1. Entirely promote the previous change through to PD so you can start fresh with yours.
  2. Your changes may become coupled with their changes. Both Projects need to move through SCM promotion path together.
  3. Your changes may need to be put on hold.

Follow the below steps to identify how they should move together through the promotion path.

  1. Find Out Why the Source is Checked Out Already

  1. How this Helps

  1. This will help you identify the priority of their fix. A customer-impacting bug fix would have a higher priority than a planned improvement with a far out release date.
  2. It may be the case that their change is no longer needed and you or them can “Undo Checkout” which releases the source and enables you to begin your changes.
  1. Where to Find Information

  1. If the other developer is available, ask why they checked out the source
  2. Read the Source Control Management (SCM) Project name for clues. If the other developer has named the project with a reference to an issue tracking system, refer to the associated issue for more information.
  1. Find Out What has Changed in the Source

  1. How this Helps

  1. The previous developer’s change may alter your planned design for your change. It is important you both are on the same page about how the source should function and its supported features.
  1. Where to Find Information

  1. If the other developer is available, ask what they have changed in the source.
  2. If you were able to find an associated issue in an issue tracking system, scan the issue for developer notes of changed sources.
  3. Open the source in the Production environment and compare to the changed source. The change may be large and obvious. This approach is more difficult if it is a minor change.
  1. Determine if the Previous Change is Ready to Move to PD

  1. How this Helps

  1. If the previous change cannot be discarded (Undo Checkout), you need to determine how far it can be promoted. The blocker on this change now becomes a blocker on your change. This may affect your timeline and you need to be aware of it.
  1. Questions To Ask

  1. Has it Been Tested by the Developer (Unit Testing)?
  1. The first step of development is unit testing by the developer. If the feature is not even tested by the developer, this tells you development is not done.
  2. Follow up questions would center around when the development was planned to be completed.
  3. If the development is on hold with no date scheduled, it may be better to revisit discarding the changes.
  4. You could also pick up development of both features and test and move both through to the promotion path together.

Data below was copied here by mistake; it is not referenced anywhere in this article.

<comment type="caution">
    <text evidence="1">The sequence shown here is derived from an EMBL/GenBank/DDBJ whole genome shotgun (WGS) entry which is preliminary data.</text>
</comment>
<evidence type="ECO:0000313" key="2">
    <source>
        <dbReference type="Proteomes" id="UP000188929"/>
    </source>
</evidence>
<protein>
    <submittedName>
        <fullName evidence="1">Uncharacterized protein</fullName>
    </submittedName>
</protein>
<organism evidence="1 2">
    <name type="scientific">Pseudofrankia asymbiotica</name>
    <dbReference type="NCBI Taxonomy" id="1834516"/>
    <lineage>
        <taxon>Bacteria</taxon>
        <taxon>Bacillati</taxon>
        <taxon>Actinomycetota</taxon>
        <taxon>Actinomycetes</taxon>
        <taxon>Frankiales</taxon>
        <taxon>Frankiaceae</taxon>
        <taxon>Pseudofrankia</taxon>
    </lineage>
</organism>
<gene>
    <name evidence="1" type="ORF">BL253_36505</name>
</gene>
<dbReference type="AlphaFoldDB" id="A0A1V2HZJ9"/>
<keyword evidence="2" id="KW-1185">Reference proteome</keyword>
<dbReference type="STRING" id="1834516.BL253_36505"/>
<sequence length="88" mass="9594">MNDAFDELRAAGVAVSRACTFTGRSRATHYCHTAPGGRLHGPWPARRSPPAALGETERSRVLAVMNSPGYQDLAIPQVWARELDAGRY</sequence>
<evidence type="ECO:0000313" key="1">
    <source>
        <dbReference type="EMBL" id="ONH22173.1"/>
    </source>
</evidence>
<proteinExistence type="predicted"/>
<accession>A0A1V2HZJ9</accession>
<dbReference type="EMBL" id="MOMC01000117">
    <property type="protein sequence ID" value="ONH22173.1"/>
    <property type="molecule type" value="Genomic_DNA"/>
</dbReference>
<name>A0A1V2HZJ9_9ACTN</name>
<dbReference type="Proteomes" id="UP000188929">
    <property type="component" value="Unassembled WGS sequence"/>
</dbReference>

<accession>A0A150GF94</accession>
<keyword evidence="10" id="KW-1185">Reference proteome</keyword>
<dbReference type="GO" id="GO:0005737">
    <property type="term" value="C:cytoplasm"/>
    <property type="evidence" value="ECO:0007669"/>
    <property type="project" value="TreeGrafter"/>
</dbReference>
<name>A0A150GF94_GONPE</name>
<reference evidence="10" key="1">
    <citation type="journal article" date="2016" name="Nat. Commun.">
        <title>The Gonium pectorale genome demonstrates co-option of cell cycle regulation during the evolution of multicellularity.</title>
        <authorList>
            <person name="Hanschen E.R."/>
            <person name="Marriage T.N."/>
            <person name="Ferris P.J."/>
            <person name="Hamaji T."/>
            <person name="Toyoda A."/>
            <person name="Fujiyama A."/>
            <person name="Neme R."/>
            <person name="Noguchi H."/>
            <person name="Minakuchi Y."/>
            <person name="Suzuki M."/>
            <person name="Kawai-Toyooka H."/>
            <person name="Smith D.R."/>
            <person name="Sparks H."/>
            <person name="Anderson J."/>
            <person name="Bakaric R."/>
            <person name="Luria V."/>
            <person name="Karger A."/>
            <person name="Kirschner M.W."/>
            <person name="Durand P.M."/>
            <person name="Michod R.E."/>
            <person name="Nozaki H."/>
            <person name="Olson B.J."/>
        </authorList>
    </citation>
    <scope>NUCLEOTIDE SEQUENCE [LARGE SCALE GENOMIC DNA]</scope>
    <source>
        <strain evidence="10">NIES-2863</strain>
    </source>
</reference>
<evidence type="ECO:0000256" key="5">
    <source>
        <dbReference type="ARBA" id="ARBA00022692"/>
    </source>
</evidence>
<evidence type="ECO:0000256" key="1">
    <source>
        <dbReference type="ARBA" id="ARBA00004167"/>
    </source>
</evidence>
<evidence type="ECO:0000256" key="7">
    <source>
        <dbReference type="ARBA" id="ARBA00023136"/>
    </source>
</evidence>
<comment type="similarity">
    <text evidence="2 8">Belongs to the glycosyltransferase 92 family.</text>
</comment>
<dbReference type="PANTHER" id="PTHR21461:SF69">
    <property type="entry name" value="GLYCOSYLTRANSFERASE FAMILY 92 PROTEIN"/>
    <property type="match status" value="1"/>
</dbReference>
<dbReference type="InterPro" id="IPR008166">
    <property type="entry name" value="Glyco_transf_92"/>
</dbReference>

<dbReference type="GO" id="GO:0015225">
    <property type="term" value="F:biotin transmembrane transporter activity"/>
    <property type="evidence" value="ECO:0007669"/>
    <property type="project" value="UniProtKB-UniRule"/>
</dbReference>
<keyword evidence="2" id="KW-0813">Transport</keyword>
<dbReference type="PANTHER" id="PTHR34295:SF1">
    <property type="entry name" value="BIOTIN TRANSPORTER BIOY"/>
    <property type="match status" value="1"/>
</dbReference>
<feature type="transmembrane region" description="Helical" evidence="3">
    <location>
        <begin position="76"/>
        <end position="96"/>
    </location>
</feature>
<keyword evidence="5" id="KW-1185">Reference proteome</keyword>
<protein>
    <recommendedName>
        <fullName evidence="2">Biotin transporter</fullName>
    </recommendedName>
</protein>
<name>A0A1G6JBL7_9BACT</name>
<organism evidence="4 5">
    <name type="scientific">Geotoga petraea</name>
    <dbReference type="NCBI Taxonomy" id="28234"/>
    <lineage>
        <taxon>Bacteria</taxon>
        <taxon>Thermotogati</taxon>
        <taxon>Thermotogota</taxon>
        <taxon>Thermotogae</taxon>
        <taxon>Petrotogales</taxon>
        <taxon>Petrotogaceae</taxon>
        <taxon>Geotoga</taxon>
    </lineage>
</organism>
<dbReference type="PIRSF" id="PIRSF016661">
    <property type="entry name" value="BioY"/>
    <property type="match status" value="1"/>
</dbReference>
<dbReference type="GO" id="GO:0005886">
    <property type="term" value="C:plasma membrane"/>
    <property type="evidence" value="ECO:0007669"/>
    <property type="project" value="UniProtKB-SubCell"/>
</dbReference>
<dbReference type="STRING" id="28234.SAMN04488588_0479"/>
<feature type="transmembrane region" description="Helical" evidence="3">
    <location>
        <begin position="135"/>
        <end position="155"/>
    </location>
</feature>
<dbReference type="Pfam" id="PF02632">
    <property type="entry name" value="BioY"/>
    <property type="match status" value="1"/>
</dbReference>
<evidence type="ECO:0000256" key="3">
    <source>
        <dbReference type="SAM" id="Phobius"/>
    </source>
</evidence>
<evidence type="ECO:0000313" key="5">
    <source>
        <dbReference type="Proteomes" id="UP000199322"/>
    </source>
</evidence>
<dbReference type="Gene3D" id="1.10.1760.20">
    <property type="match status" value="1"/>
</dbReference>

1. Has it Been Tested in QA (System Integration Testing) by the developer and someone else?
  1. The first step is for the developer to test in QA. Once it has passed the developer’s testing, it should be tested by someone else.
  2. If the change is missing its second tester, you could test it to approve the changes. In this scenario you would be helping the previous change to move all the way through to PD so you can start fresh with your changes and no previous dependencies.
  1. Once it is fully tested and ready for Production, does it need approval to move through to PD? If so, does it have that approval? Does it have a release date?
  1. You may be able to promote the previous change all the way through to PD, but its important to remember who needs to sign off on the release to PD. If you have that approval, moving the previous change through to PD may unblock your development.
  2. If you don’t have that approval or a release date is set and it can’t be moved earlier,  the previous change may need to be completed before yours can begin or you may need to couple your changes together and move them through the promotion path together.
  1. If It Were Ready to Move to PD, What Needs to Go With It?

  1. How this Helps

  1. If you are able to entirely promote the previous changes, you want to make sure the promotion includes all needed changes.
  1. Where to Find Information

  1. If the other developer is available, ask why they checked out the source
  2. Read the Source Control Management (SCM) Project name for clues. There may be another closely named project that mentions a dependency.
  3. If the other developer has named the project with a reference to an issue tracking system, refer to the associated issue for more information. If a feature or bug fix is ready for production, developers will often attach deployment notes to an issue.